Top 7 Technologies That Are Revolutionizing Manufacturing (And Where JD Edwards Fits in the Picture)


    Smart technology has gone from an accessory to a foundational element of business and everyday life. Artificial intelligence (AI) alone is expected to increase global GDP by 26% by 2030.

    In manufacturing, modern technologies are a game-changer. From big data to advanced robotics, they help increase productivity and profitability by reducing human intervention and downtime. Several new technologies are currently impacting the manufacturing industry in a positive way. These include:

    • Internet of Things (IoT)
    • 3D printing
    • Robotics
    • Nanotechnology
    • Augmented reality/virtual reality (AR/VR)
    • 5G
    • Artificial intelligence/machine learning (AI/ML)

    Read on to learn how these technologies are helping manufacturers, as well as how JD Edwards supports new tech implementations.

    7 Technologies That Are Positively Impacting Manufacturing

    Technology in manufacturing improves processes and products and makes it easier for companies to manage and use data. Here are some of the most impactful new technologies manufacturers are weaving into their processes.

    1. Internet of Things (IoT)

    IoT devices are virtually ubiquitous in everyday life, and the same is beginning to hold true for the manufacturing sector as well. IoT devices connect to the internet, which they use to process, collect, store, and manipulate data, systems, and services.

    In manufacturing, companies are using IoT devices to create products more quickly and safely. For example, many companies use handheld scanners to provide data about the progress of production. This data can then be used to:

    • Assess production speed
    • Find ways to enhance efficiency
    • Troubleshoot bottlenecks in the production system

    JD Edwards Software can help address these challenges.

    2. 3D Printing

    With 3D printing, you can produce a vast array of objects, large and small, that can be used to create and test products or their components. Manufacturers can 3D-print parts for products, see how they fit in the end solution, and then assess how to make changes.

    For example, if a new vehicle is underperforming in aerodynamics tests, a manufacturer can simply print out more aerodynamic components, such as shields that protect the undercarriage. The company can then put these on a test model and see how they impact air resistance.

    3. Robotics

    Robotics enhances the speed and quality of production while reducing human error. Robots on the factory floor can:

    • Perform intricate, difficult tasks repeatedly and with fewer errors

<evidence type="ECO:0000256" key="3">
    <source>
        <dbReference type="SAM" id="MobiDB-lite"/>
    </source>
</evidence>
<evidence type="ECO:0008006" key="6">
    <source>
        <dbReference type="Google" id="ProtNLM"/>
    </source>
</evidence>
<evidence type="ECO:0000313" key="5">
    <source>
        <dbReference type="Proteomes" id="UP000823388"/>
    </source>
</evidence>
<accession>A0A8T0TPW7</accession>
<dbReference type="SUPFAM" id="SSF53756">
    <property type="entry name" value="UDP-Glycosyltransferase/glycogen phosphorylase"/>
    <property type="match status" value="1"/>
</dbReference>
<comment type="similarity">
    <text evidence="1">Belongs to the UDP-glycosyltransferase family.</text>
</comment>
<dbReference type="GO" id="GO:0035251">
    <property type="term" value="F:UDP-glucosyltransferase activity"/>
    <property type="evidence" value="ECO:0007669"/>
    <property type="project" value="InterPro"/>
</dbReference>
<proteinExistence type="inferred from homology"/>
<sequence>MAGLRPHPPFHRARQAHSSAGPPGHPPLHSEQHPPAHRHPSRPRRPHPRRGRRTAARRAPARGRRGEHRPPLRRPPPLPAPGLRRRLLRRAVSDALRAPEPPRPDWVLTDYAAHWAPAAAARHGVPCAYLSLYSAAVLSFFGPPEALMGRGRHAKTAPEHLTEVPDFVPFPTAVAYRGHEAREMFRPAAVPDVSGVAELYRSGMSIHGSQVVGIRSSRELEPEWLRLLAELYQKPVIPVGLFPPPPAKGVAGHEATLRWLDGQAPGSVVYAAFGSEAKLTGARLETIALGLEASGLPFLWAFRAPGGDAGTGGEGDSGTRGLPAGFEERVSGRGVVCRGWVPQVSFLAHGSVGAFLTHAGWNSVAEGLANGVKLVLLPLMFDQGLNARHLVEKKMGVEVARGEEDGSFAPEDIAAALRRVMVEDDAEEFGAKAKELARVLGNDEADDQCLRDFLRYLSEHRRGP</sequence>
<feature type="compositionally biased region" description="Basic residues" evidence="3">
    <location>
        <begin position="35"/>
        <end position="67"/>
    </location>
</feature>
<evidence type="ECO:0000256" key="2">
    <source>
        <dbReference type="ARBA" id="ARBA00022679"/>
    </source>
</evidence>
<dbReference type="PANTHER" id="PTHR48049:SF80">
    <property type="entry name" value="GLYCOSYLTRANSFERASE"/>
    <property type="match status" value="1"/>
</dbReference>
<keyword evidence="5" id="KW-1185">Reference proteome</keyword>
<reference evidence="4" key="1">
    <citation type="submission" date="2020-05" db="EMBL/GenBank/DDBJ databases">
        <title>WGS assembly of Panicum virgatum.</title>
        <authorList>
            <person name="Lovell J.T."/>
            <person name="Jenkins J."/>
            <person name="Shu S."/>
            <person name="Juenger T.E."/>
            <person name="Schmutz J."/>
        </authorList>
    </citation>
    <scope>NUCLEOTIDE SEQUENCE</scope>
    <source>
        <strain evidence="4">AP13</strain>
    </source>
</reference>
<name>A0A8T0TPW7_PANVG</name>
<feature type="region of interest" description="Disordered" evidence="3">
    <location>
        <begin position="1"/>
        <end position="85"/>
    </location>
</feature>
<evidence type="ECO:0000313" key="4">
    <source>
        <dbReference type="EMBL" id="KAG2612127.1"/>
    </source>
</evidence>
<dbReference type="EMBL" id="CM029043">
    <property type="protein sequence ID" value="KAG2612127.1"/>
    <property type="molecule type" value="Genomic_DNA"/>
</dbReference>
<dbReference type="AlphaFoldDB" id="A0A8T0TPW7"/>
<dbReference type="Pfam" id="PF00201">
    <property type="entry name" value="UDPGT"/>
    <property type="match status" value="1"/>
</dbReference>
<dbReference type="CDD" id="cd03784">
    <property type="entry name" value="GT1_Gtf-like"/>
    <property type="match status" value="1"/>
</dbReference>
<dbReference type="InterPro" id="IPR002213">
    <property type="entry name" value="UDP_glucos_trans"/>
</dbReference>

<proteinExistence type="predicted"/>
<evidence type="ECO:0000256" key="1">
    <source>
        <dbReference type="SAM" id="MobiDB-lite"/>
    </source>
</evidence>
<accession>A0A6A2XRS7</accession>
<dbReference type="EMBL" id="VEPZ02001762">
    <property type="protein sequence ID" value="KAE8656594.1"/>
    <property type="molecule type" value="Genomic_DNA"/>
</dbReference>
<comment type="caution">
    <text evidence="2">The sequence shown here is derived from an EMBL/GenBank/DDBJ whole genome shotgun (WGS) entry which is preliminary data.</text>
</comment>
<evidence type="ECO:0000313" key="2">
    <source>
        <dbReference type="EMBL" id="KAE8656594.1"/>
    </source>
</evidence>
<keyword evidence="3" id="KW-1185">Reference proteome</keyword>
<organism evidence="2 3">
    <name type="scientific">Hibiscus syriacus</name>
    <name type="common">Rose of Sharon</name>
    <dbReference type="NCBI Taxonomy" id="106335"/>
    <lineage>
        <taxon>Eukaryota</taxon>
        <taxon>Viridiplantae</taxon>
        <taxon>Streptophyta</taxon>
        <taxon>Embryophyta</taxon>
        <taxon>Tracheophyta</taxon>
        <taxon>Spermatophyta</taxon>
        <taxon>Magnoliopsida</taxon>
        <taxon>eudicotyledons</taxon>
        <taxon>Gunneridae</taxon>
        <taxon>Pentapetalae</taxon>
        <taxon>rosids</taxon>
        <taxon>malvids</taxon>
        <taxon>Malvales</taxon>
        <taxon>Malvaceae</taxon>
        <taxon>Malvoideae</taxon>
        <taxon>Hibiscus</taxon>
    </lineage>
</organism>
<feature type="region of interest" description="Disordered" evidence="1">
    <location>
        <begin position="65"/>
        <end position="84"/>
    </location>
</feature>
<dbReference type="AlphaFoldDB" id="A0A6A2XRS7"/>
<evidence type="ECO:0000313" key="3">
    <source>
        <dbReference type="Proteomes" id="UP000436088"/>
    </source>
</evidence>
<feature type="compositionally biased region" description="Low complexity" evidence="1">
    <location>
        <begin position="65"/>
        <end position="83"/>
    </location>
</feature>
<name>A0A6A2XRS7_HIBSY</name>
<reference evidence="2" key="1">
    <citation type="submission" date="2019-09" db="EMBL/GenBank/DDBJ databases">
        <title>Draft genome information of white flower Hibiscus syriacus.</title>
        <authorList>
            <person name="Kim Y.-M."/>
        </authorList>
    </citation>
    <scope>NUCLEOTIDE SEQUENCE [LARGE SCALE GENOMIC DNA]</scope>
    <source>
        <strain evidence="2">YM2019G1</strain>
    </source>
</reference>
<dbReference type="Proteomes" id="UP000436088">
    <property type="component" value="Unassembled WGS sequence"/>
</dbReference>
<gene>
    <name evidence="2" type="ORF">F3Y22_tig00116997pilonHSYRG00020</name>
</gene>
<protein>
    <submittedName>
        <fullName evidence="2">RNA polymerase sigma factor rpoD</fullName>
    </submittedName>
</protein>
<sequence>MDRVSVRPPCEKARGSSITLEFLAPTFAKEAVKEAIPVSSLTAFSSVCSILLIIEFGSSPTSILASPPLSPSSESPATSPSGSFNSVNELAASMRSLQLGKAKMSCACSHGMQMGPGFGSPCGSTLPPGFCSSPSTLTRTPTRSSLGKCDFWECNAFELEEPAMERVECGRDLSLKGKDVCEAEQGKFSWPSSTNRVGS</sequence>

• Move, twist, and install components that are too heavy for people to manipulate
    • Work through the night, as well as on weekends and holidays
    • Collect data regarding their performance that can be analyzed by decision-makers

    4. Nanotechnology

    Nanotechnology involves the use of minuscule components, the size of which is measured in billionths of a meter. For example, a carbon nanotube is 1 nanometer in diameter, which means you would need 100,000 of them to equal the width of a strand of hair. This and other nanotech are used by manufacturers to make products such as:

    • Solar panels
    • Flexible sensors
    • Electric textiles
    • Boat hulls
    • Car parts

    5. Augmented Reality/Virtual Reality (AR/VR)

    Augmented or virtual reality makes it possible for a company to model a virtual environment based off a real one and then allow a human to interact virtually with the physical environment. Manufacturers use augmented reality to:

    • Conceptualize a product
    • Make working conditions safer
    • Observe and measure changes in the production process

    6. 5G

    5G is the fifth generation of cellular technology, and it enables the transfer of large amounts of data instantaneously wirelessly. This is possible because 5G uses higher-frequency radio waves than regular wireless signals.

    Manufacturers can set up 5G networks within their facilities to enable:

    • Instantaneous transfer of enormous amounts of data between machines and computers
    • The collection, analysis, and use of production data in real-time
    • High-bandwidth connections between employees and devices on the company’s campus

    7. Artificial Intelligence/Machine Learning (AI/ML)

    Artificial intelligence and machine learning make it possible for computers to learn patterns, apply the knowledge they gain, and even make changes to systems with minimal human input. Manufacturers can leverage both AI and ML to:

    • Gather and analyze supply chain data in real-time
    • Study the production process and find ways to make it more efficient
    • Optimize how factory floor space is used

    JD Edwards With GSI Makes Adding New Manufacturing Tech Easier

    With JD Edwards for manufacturing, the data you generate with new technologies can be organized and analyzed in a way that maximizes its value. A JD Edwards implementation empowers you to orchestrate how data is used by systems, automating its execution to improve your manufacturing processes.

    How? This is where JD Edwards comes in. GSI’s team of experts can show you how these and other technologies can be incorporated into your system with fully functional JD Edwards solutions. Reach out to GSI today to learn how.